From the April 1907 issue of the Socialist Standard
Andrew Carnegie, library purveyor and morality expert (what a tribe of experts there seems to be in the world) has been at it again, He thinks “wealth is so obviously unequally distributed that the attention of civilised man must he attracted to it from time to time.” He adds "no amount of charity in spending fortunes in any way compensates for misconduct in making them.” He quotes with approval President Roosevelt's statement that he “would discriminate in the sharpest way between fortunes well won and fortunes ill won, between those gained well as a whole and those gained in evil fashion by keeping just within the bounds of mere law honesty.” and concludes, “There are fortunes swollen beyond all healthy limits; but I say my partners are the people ” !
Dear, good Saint Andrew! His partners are the people. How true ! How trite! Of course they are all in the firm. All partners of the somnolent variety — sleeping partners in short. And while they sleep Andrew may sing on and preen his flight feathers prettily, preparatory to taking his place in the angelic choir wherein he has already, with canny prescience, booked a prominent place, as I doubt not. Well for Andrew, now and presently, if his shrewdness impel him to take his departure before his sleeping partners wake; for I fear the much that it will be woe indeed for Andrew if he should in that day be with us in the flesh.
“There are fortunes swollen beyond all healthy limit” Most upright judge! "No amount of charity in spending fortunes in any way compensates for misconduct in making them.” Oh 'a Daniel come to judgment.’ What a lead for the “partners" when they wake!' Under the spur of such urging, under the whip of such counsel, how readily will they locate the owner of the fortune which, despite all its possessor's widely advertised and loudly lauded efforts to dispose of it, persists in accumulating without even a hand-stir effort on the part of its owner; and how quick will they be to recognise this “fortune swollen beyond all healthy limit.” And when they hear the story of Pittsburg and how the history of its rise and development has stank in the nostrils of ‘‘civilised man” for years, in what a flash will come the appreciation of the inwardness of Andrew’s other pronouncement as to the insufficiency of charity to compensate for the methods by which fortunes are built up.
Verily there is a great day in store for the “partners” and for Andrew—when the sleepers wake. And one of the surest signs that the “partners” still snore, is in the fact that Andrew can walk abroad giving off his smug and unctuous dicta without risk of more than a halting effort at half humourous protest even from the most desperately “advanced ” organs of public opinion. Well, the sleepers will not always sleep. There’s a good time coming and the Laird of Skibo’s share in that good time may not be altogether what he would himself design.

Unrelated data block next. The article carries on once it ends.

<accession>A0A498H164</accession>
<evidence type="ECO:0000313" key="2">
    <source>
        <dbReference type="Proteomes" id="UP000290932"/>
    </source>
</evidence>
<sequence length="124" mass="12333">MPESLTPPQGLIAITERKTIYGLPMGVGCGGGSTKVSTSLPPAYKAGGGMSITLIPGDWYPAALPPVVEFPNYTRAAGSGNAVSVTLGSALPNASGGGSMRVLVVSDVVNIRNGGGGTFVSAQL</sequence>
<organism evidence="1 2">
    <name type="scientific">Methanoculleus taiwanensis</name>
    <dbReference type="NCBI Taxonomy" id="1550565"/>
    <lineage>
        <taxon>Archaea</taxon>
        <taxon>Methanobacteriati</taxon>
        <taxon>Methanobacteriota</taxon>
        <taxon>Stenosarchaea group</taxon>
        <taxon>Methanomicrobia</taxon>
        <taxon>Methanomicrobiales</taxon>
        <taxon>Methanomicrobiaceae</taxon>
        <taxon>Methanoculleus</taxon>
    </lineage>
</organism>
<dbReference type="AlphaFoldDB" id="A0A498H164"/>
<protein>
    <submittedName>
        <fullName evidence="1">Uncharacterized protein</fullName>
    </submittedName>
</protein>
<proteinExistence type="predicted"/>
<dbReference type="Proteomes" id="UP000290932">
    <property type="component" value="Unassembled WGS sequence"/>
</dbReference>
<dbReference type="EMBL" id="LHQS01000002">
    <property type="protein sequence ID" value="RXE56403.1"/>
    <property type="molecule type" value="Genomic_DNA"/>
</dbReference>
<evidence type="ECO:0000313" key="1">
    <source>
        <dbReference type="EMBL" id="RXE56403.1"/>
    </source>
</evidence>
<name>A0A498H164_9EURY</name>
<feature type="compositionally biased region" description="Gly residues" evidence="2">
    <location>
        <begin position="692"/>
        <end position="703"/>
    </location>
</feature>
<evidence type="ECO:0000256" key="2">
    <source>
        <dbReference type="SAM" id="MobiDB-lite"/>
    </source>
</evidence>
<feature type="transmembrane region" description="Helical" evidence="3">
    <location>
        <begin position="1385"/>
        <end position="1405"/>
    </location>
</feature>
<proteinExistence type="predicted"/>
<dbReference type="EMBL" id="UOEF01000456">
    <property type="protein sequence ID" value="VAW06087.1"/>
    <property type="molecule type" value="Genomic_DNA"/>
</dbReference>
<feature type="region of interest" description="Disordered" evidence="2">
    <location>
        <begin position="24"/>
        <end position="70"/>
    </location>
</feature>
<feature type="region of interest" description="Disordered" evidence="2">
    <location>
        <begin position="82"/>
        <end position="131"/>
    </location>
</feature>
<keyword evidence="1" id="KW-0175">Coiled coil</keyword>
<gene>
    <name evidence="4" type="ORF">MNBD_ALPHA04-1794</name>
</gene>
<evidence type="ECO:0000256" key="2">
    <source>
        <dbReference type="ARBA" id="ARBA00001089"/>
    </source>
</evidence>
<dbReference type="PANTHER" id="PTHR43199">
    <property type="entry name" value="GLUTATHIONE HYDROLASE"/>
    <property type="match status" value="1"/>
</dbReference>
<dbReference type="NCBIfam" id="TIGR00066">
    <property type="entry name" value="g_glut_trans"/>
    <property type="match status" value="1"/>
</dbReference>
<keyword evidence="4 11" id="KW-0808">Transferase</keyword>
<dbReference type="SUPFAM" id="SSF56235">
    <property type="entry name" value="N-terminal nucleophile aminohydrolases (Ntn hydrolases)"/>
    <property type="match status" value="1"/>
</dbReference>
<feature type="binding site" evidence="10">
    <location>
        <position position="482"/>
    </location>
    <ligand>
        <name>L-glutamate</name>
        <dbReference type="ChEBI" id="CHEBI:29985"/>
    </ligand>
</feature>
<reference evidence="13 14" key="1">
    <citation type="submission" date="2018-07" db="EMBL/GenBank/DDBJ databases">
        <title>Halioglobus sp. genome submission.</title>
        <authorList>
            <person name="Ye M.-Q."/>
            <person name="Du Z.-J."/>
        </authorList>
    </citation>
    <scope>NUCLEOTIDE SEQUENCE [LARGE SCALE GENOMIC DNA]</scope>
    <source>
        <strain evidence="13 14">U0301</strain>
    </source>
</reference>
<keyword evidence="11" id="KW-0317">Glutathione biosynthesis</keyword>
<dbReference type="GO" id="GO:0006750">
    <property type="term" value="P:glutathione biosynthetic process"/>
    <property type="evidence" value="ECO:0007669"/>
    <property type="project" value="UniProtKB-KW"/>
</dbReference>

And I’m not quite sure that, assuming he has left us before that day dawns, he will be quite happy in that “undiscovered country from whose bourne’’ etc. I claim no special knowledge in the matter, but I am reminded of the story told, upon as good authority as any story of the sort, of the experience of one, Pullman, who at one time was in the sleeping car business (these sleeping care were not much used, I believe, by Andrew’s sleeping “partners” referred to). It chanced that Pullman died and found himself at heaven’s gate whereat he knocked loudly. In response to his peremptory summons Peter appeared and of him Pullman demanded admittance. “And who are you?” asked Peter. “I’m Pullman,” answered the applicant, “ Pullman, of Pullman, U.S.A.” “Ah!” said Peter, “1 think we have heard something of you. Will you be good enough to wait a moment while I refer to my instructions?” And Peter opened a large book on his janitor’s desk. "Well, hurry up then,” quoth Pullman. “I’m not accustomed to being detained in this way. My time’s precious.” Peter turned the leaves leisurely. “Don't worry,” said he. “Time doesn’t matter quite so much here as it does where you came from. Ah! here we are. Pullman of Pullman, U.S.A. M—yes! I thought I was not mistaken. Will you kindly take a seat in the lift yonder.” Pullman entered the lift and waited. The liftman made no sign. “Well, what's the matter? Why don’t you start?” he asked. “There’s no hurry,” replied the liftman. "I’m expecting a few more along shortly. We generally fill up fairly quick.” Pullman stumped about impatiently and one or two more came in, but the lift was still not full. “Come! Come!” he said, “I shan’t get in to-day if you’re much longer. When are we going up?” "Sir,” replied the attendant, “ this lift does not go up!”